APC (Ambulatory Payment Classifications) FAQ

1. What are APCs?

APCs, or "Ambulatory Payment Classifications," are the government's method of paying facilities for outpatient services for the Medicare program. The Federal Balanced Budget Act of 1997 required CMS to create a Medicare "Outpatient Prospective Payment System" (OPPS) for hospital outpatient services -analogous to the Medicare prospective payment system for hospital inpatients known as "Diagnosis Related Groups" or DRGs. This OPPS was implemented on August 1, 2000. APCs are an outpatient prospective payment system applicable only to hospitals and have no impact on physician payments under the Medicare Physician Fee Schedule. APC payments are made only to hospitals when the Medicare outpatient is discharged from the ED or clinic or transferred to another hospital (or other facility) not affiliated with the initial hospital where the patient received outpatient services. If the patient is admitted from a hospital clinic or ED, then there is no APC payment, and Medicare will pay the hospital under the inpatient DRG methodology.

2. How do APCs work?

Each APC comprises services similar in clinical intensity, resource utilization and cost. All services (identified by submission of CMS' Healthcare Common Procedure Coding System (HCPCS) codes on the hospital's UB 04 claim form) which are grouped under a specific APC result in an annually updated Medicare "prospective payment" for that particular APC. (Many HCPCS codes are derived directly from the AMA CPT.)  Since this payment is a prospective and "fixed" payment to the hospital, the hospital is at risk for potential "profit or loss" with each APC payment it receives. The payments are calculated by multiplying the APC relative weight by the OPPS conversion factor, and then there is a minor adjustment for geographic location. The payment is divided into Medicare's portion and patient co-pay. Co-pays are typically 20% of the APC payment rate.  A status indicator is assigned to each code to identify how the service is priced for payment.  For example, Status Indicator (SI) “F” - Corneal Tissue Acquisition; Certain CRNA Services and Hepatitis B Vaccines, is not paid under OPPS but is paid on a reasonable cost basis.

3. Why did CMS create APCs?

APCs were created to transfer some financial risks for providing outpatient services from the Federal government to individual hospitals, thereby achieving potential cost-savings for the Medicare program. By transferring financial risk to hospitals, APCs incentivize hospitals to provide outpatient services economically, efficiently, and profitably.

4. What areas of hospital outpatient services are paid under the APC methodology?

APC payments apply to outpatient surgery, outpatient clinics, emergency department, and observation services. APC payments also apply to outpatient testing (such as radiology and nuclear medicine imaging) and therapies (such as certain drugs, intravenous infusion therapies, and blood products).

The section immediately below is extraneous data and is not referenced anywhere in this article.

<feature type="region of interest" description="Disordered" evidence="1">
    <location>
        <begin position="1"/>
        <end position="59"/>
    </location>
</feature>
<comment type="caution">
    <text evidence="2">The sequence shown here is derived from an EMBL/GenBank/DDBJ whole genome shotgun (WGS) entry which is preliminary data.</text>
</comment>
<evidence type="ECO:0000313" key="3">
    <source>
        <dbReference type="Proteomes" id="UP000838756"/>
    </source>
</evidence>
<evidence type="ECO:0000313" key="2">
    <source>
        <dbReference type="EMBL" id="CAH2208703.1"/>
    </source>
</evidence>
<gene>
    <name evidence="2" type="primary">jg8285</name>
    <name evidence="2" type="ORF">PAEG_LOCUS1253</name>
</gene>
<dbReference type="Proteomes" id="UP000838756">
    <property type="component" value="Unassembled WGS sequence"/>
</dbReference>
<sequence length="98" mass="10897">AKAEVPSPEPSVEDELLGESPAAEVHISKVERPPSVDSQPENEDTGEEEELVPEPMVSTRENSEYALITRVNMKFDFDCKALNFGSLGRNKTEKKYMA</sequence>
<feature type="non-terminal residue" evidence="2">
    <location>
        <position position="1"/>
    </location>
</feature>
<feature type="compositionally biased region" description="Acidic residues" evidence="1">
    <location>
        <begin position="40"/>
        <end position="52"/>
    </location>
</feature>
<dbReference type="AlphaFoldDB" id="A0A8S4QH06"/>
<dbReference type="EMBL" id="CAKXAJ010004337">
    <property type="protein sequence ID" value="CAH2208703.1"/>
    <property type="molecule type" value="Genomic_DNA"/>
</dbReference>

Rural Emergency Hospitals: New Medicare Provider Type

There has been a growing concern that closures of rural hospitals and critical access hospitals (CAHs) are leading to a lack of services for people living in rural areas. Section 125 of the Consolidated Appropriations Act, 2021 (CAA) established a new Medicare provider type called Rural Emergency Hospitals (REHs), effective January 1, 2023. The REH designation is designed to maintain access to critical outpatient hospital services in communities that may not be able to support or sustain a Critical Access Hospital or small rural hospital. It provides a supplemental payment to hospitals for certain services covered by APCs. For information on the establishment of this new Medicare provider type, view the Rural Emergency Hospital fact sheet.

5. Are there hospital outpatient services which are NOT paid under APCs?

Yes, but bundling services into one payment remains an overarching theme. Durable Medical Equipment is paid for through non-APC methodology. However, most of the lab tests we order in the ED will now be bundled. Tests that are not bundled include diagnostic radiology studies, bedside ultrasounds, and EKGs. Add-ons that are not bundled include IV infusions and IV push dose medications. The OPPS bundles a lot of additional services, such as minor ancillary services with a geometric mean cost of less than or equal to $100 and assigned Status Indicator Q1 (Paid under OPPS); Addendum B displays APC assignments when services are separately payable:

  • Packaged APC payment if billed on the same claim as an HCPCS code assigned status indicator “S,” “T,” or “V.”
  • Composite APC payment if billed with specific combinations of services based on OPPS composite-specific payment criteria. Payment is packaged into a single payment for specific combinations of services.
  • In other circumstances, payment is made through a separate APC payment. These include clinical laboratory services provided with other outpatient services, many add-on codes, and new device-intensive comprehensive APCs. These ancillaries will be paid separately when they are the only service provided, e.g., X-rays, EKGs, laboratory, blood bank and pathology services and specific respiratory tests and treatments.

6. Are drugs and supplies paid for under APCs?

Most drugs and supplies have costs included in the payment for specific visit levels or procedure APCs. This generally applies to drugs and supplies that have small associated cost. Drug administration services such as IVs and IM injections are paid for separately. More expensive medications, such as chemotherapy, may also be paid separately.


7. Which APCs apply to emergency department (ED) visits, and in 2024, what will the "average" US hospital receive in payment for these ED APCs?

There are hundreds of HCPCS (Healthcare Common Procedure Coding System) codes pertinent to the ED, payable under various APCs. The most common are the Evaluation and Management APCs.

Addendum A.-Final OPPS APCs for CY 2024



Group Title


Relative Weight

Payment Rate




Level 1 Type A ED Visits







Level 2 Type A ED Visits







Level 3 Type A ED Visits







Level 4 Type A ED Visits







Level 5 Type A ED Visits







Critical Care







Trauma Activation Code






Other common APCs in the ED



Short Descriptor


Relative Weight 2023